Say that you live in a brand new home in Zone 1. Multiply your square footage by 30 BTUs to find out what capacity furnace you need. Alternatively, if you live in an older home in Zone 6, multiply your square footage by 60 BTUs to ensure you purchase a furnace with enough capacity to heat the space.
 Note that newer homes tend to be better insulated than older homes because of revisions to building codes over the years.

5Take the efficiency rating of the furnace into account. Furnaces are rated not by the actual BTU output you receive but by the amount of heat they generate. How much of the heat a furnace generates (input heat) that actually reaches you (output heat) is a measure of how efficient the furnace is. The efficiency is expressed in percentage as a ratio of the output to input heat. Most modern furnaces are rated as either 80 or 90% efficient.^{[5] X Research source }
 For example, a 100,000 BTU/h input furnace would not be enough to heat a home needing an output of 100,000 BTUs per hour. An 80% efficient furnace would deliver an output of only 80,000 BTU/h (100,000 x 0.8). To find an 80% efficient furnace that does provide enough power, divide the BTU/h rating you need by 0.8. So, 100,000 BTU/h ÷ 0.8 = 125,000 BTU/h, meaning you'd need a furnace rated to 125,000 BTU/h input.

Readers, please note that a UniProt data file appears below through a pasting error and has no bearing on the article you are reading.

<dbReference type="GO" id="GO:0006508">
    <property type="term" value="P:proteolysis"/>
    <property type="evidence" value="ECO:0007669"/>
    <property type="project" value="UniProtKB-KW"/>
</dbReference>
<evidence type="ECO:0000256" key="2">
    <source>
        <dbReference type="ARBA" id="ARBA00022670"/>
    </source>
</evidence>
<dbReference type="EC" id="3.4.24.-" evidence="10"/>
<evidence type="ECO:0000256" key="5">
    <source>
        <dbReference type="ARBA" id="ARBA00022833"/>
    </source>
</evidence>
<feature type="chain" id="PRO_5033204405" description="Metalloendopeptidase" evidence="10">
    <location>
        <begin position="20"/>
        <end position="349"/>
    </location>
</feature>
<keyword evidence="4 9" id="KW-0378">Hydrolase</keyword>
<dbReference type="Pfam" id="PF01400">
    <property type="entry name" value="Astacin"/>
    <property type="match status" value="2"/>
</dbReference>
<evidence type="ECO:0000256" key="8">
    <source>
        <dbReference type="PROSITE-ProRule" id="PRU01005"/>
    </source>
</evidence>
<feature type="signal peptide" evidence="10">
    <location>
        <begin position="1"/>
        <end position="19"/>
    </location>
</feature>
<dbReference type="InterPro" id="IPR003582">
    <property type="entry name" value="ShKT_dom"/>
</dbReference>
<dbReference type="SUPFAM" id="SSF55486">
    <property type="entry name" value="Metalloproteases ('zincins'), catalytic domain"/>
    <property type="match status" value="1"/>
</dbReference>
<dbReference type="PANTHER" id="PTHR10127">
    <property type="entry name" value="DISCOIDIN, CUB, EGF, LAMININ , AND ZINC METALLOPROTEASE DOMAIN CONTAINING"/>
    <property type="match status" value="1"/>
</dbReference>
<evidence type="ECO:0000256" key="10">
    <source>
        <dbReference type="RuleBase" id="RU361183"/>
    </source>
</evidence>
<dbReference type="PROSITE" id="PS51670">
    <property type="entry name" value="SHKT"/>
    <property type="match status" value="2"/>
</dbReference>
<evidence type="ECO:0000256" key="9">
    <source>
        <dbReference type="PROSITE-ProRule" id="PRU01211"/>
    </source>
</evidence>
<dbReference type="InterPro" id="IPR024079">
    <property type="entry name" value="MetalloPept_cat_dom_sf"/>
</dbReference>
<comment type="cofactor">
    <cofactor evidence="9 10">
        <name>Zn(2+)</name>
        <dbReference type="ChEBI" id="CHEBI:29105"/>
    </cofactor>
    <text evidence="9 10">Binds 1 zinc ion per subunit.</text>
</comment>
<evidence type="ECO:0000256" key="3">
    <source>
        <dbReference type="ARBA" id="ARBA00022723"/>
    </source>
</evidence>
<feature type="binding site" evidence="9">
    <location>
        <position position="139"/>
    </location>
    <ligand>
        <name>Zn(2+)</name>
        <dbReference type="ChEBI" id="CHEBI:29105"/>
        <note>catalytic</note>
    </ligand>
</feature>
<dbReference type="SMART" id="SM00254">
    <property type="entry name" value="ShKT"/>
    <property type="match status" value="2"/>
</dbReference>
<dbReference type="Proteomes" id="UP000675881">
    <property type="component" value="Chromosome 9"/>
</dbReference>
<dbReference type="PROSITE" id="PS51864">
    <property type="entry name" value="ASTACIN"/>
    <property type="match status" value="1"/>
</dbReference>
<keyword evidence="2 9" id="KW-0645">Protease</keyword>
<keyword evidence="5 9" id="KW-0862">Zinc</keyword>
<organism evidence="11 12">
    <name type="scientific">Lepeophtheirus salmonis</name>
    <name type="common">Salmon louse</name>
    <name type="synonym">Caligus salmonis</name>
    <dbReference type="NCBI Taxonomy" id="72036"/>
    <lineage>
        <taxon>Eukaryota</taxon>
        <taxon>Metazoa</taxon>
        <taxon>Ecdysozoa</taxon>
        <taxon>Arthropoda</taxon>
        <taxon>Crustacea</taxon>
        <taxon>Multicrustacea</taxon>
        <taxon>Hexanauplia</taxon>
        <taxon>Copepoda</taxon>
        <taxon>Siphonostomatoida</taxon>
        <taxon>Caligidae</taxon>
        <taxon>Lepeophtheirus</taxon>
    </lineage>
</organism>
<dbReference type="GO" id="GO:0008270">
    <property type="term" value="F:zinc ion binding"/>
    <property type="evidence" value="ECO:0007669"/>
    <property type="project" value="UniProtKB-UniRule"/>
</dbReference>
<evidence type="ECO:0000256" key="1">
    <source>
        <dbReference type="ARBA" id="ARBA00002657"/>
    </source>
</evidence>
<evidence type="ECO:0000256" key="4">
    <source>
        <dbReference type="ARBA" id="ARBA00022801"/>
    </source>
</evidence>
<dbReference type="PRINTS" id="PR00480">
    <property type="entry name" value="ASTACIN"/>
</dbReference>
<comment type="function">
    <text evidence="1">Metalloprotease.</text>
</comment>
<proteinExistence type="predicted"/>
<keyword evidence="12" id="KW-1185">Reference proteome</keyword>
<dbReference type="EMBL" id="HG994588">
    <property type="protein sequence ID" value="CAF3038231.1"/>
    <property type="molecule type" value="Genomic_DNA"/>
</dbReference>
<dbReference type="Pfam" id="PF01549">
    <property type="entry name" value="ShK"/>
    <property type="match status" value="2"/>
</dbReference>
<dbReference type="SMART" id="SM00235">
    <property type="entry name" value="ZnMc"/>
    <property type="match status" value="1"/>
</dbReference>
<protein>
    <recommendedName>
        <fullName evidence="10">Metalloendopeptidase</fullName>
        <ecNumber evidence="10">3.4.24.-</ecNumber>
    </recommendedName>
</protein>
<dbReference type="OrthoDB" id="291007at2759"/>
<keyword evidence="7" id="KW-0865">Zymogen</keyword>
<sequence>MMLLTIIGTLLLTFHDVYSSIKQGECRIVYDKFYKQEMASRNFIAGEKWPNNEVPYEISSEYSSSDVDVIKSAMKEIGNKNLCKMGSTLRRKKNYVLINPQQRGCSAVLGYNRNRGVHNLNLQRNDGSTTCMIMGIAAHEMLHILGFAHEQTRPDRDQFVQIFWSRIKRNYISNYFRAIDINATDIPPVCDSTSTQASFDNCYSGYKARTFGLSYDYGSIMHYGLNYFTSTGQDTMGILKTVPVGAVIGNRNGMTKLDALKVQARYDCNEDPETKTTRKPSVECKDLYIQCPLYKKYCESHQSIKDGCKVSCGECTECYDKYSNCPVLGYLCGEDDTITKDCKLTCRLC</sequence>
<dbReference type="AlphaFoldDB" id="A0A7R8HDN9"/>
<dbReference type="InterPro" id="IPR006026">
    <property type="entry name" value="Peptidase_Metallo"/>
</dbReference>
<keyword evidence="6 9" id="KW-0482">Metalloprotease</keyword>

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Method 2
Method 2 of 2:Figuring out the Correct Cooling Capacity

1Measure the square footage of the space you plan to cool. If you want to install a central airconditioning unit, measure the square footage of each room and add all of the numbers together to find the total square footage of your home. Alternatively, if you’re only going to install an A/C unit to cool a single room, find the square footage of that room.^{[6] X Research source }
 Multiply the length by the width, in feet, to find the square footage of a rectangular room.
 Multiply the length and width of a triangular room, then divide that number by 2 for a triangular room.
 Measure the radius of a circular room (“r” which is the distance from the center to the edge), square the number, then multiply that by π (3.14) (the formula is: πr^{2}).
 Divide rooms with odd shapes or alcoves into regular shapes and measure each shape separately.

2Multiply your square footage by 20 BTUs to get a general estimate. Typically, plan to purchase a heating or cooling unit with 20 BTUs for every square foot of space you have. However, keep in mind that factors such as your climate zone, sun exposure, and the number of people living in your home may require you to adjust this figure.^{[7] X Trustworthy Source Consumer Reports Nonprofit organization dedicated to consumer advocacy and product testing Go to source }